Ankle & Foot

Ankle sprains are the most common injury to the ankle joint. The ankle joint has several ligaments that add stability and prevent unwanted motion. The ankle joint is capable of moving in three planes; frontal, sagittal and transverse. Being able to move through three planes provides excellent mobility at the cost of decreased stability. When the ankle is pushed too far into any one direction a ligament can be strained or torn. The most common way to sprain or “Roll” your ankle is having it turn inward and damaging the outside of you ankle. The two most common ligaments that are damaged with this injury are the Anterior Talofibular Ligament (ATFL) and the Calcaneofibular Ligament (CFL). After “rolling” your ankle, swelling and bruising are common and indicate that a ligament and likely some blood vessels have been damaged. Icing your ankle and keeping it immobile until a physician or physical therapist can evaluate your ankle is advisable.

Damage to a ligament can be categorized into three grades or levels of severity.

Grade 1: Ligament is stretched or slightly torn. Tenderness, stiffness and swelling are mild. The ankle likely feels relatively stable and permits weight bearing with minimal pain.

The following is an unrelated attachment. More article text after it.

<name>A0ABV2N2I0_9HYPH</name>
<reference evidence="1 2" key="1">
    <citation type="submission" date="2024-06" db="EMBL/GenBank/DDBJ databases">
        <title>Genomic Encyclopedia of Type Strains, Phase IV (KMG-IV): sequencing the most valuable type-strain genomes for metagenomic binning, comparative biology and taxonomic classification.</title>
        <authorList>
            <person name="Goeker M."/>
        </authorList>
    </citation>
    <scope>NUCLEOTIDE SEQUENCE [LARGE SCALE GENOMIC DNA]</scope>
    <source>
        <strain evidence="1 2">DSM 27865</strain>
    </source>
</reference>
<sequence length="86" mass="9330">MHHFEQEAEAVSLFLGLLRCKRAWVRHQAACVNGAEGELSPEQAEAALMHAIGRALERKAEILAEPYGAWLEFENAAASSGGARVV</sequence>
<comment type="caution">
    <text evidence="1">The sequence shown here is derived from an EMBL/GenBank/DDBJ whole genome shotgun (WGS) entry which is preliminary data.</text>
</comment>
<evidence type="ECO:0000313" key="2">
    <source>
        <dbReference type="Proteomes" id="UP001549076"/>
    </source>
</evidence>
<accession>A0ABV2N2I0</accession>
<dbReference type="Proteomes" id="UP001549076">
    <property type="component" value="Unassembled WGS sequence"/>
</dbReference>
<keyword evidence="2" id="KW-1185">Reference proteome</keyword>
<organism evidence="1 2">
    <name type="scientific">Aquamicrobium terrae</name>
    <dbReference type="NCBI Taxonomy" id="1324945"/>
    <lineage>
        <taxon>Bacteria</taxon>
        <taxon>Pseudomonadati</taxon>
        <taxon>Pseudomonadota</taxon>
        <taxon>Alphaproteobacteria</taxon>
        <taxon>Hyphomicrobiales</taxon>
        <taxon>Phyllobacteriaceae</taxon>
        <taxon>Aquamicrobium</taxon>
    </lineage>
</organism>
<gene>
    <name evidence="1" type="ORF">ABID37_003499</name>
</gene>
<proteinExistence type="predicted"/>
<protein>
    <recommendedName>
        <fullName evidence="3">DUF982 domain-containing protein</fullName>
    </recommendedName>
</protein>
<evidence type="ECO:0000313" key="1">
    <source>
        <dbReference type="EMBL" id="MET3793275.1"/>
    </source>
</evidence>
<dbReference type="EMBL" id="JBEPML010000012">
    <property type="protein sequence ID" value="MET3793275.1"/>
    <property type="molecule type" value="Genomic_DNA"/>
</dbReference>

Grade 2: Partial tearing of the ligament has happened and abnormal laxity of the ankle joint can be assessed felt by a practitioner when passively moved.

Grade 3: Complete tear of the ligament with gross instability noticed when the joint is passively moved by a practitioner.

A licensed physical therapist can assess what type of sprain occurred and if consultation to a physician is recommended. Appropriate splinting and bracing initially can help the ligament begin to scar and heal. Specific exercise can increase the strength of the supporting muscles around the ankle, which will help prevent additional sprains. In the event of a complete Grad 3 sprain or ligament rupture the patient may want to consider surgical options if the joint cannot be stabilized through physical therapy intervention alone.